•           Family reunification2222

If a Blue Card holder is able to present an employment contract for one or more than one year in the hosting state, he/she has the right to bring family members. The entitled family members are the spouse, children, partner, children of the spouse, other dependent relatives. The Card holder is the sponsor for the family member's permit.

The application documents for family members must be prepared according to the relevant embassy or consulate requirements. As soon as the permit is granted, the family members have access, upon arrival, to the same rights as the rest of the citizens. The family can be invited to accompany an EU Blue Card or Permanent Residency Permit holder in a hosting state.

Other rules apply to EU citizens trying to bring their non-EU family members to the residing EU state. Non-EU family members of EU citizens are required to present:

? A valid passport
? Registration certificate or proof of residence
? Proof of family relationship (marriage or birth certificate, depending on the relationship)
? For children or grandchildren – proof of being under 21 or dependent on the Card holder
? For parents or grandparents – proof of dependency on the Card holder
? For other family members – proof of dependency on the Card holder, health conditions, etc.
? Unmarried partners – proof of long-term relationship with the Card holder

After being obtained, the residency permit is valid for up to five years and expires on the same date as the holder's. Family members may have to wait for a maximum of six months for a decision by competent authorities. EU Blue Card holders are free to move with their families within other EU member states, being required to notify the authorities either before the move or within one month of arrival in the new member state.

Family members are not required to speak the language prior to moving to the hosting EU state, although faster access to employment is enjoyed by those who do speak the language, especially at the B1 level.

• Spouses younger than 21 may be refused the permit, and those persons who are considered hazardous to the public policy, health and security as well.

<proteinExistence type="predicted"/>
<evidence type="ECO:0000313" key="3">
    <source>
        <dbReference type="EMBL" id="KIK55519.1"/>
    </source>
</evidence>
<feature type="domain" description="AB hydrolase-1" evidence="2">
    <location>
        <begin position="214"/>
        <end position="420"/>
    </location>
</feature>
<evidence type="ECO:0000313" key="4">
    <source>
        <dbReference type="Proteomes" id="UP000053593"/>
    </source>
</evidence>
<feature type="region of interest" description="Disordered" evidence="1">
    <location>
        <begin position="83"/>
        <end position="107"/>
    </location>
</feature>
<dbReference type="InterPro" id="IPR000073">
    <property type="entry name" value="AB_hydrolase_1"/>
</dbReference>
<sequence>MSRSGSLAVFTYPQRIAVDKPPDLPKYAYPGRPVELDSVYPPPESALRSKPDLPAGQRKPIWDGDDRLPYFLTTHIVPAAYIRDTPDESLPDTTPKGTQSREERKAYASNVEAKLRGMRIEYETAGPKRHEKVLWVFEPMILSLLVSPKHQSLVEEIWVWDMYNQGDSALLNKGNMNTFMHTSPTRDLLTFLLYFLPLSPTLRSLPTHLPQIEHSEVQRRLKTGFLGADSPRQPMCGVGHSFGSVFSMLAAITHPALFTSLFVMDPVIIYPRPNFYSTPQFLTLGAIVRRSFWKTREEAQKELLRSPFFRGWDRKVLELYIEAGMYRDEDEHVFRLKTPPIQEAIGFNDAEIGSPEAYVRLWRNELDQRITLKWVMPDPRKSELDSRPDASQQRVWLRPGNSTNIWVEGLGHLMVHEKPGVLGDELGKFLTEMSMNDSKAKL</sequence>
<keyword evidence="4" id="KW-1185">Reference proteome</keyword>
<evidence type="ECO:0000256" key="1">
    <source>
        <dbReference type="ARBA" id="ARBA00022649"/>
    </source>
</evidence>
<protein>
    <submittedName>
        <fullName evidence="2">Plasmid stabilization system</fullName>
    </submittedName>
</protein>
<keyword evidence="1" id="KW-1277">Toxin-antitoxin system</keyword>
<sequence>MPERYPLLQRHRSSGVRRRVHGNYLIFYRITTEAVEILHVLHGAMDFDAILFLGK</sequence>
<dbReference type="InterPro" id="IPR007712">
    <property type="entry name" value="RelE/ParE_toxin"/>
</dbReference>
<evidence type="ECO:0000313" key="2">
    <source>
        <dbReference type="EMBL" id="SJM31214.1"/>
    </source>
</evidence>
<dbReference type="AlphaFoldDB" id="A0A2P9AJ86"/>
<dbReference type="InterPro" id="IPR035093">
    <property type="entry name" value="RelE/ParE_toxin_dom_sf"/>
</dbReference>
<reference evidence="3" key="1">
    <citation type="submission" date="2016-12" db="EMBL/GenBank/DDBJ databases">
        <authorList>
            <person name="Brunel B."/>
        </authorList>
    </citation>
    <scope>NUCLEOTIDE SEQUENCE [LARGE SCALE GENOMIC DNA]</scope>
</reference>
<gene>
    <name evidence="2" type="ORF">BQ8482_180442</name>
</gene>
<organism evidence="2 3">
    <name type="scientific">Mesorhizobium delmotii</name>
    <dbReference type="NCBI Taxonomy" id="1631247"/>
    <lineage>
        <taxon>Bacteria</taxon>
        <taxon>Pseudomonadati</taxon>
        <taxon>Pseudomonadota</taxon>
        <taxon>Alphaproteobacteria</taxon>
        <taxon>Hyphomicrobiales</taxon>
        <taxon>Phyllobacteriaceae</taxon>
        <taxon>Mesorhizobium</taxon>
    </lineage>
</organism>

• Permanent residency rights.

VI. Long-Term Residents2323

A permanent residency permit can be obtained after five years of legally residing and working within the hosting EU member state as an EU Blue Card holder. Periods of ten (10) months or six (6) consecutive months of not residing in the hosting state for reasons like military service, illnesses, maternity or research and study will not be regarded as interrupting the residence within the hosting state. In order to obtain the long-term residency permit, the applicant will need:

• Sufficient financial resources to maintain oneself without seeking social assistance
• Health insurance

The response to the application for long-term residency may take six (6) months, and the permit is valid for five (5) years. After the expiration date, an automatic application for renewal is possible.

A long-term resident has access to almost the same benefits as the citizens of the hosting state and is allowed to move freely within the EU:

A. Access to:
     1.           Employment and all correlating conditions
     2.           Education and vocational training
     3.           Social security and health insurance
     4.           Social assistance
     5.           Social benefits
     6.           Freedom of movement, especially in the EU
     7.           Freedom of association or union
     8.           Housing
     9.           Grants
     10.         Loans
B. Residence in another EU member state for a period of over three (3) months is possible in the event of economic activity as employed or self-employed, or pursuit of studies. The following documents need to be presented to the authorities:
     1.           The long-term residence permit
     2.           Identity document
     3.           Employment contract
     4.           Accommodation
     5.           Financial resources
     6.           Health insurance
C. In EU states, citizenship may be applied for only if you have legally worked and resided in the EU state for approximately eight (8) years. The long-term residency permit may be rejected on grounds of:
     1. Public policy and security threat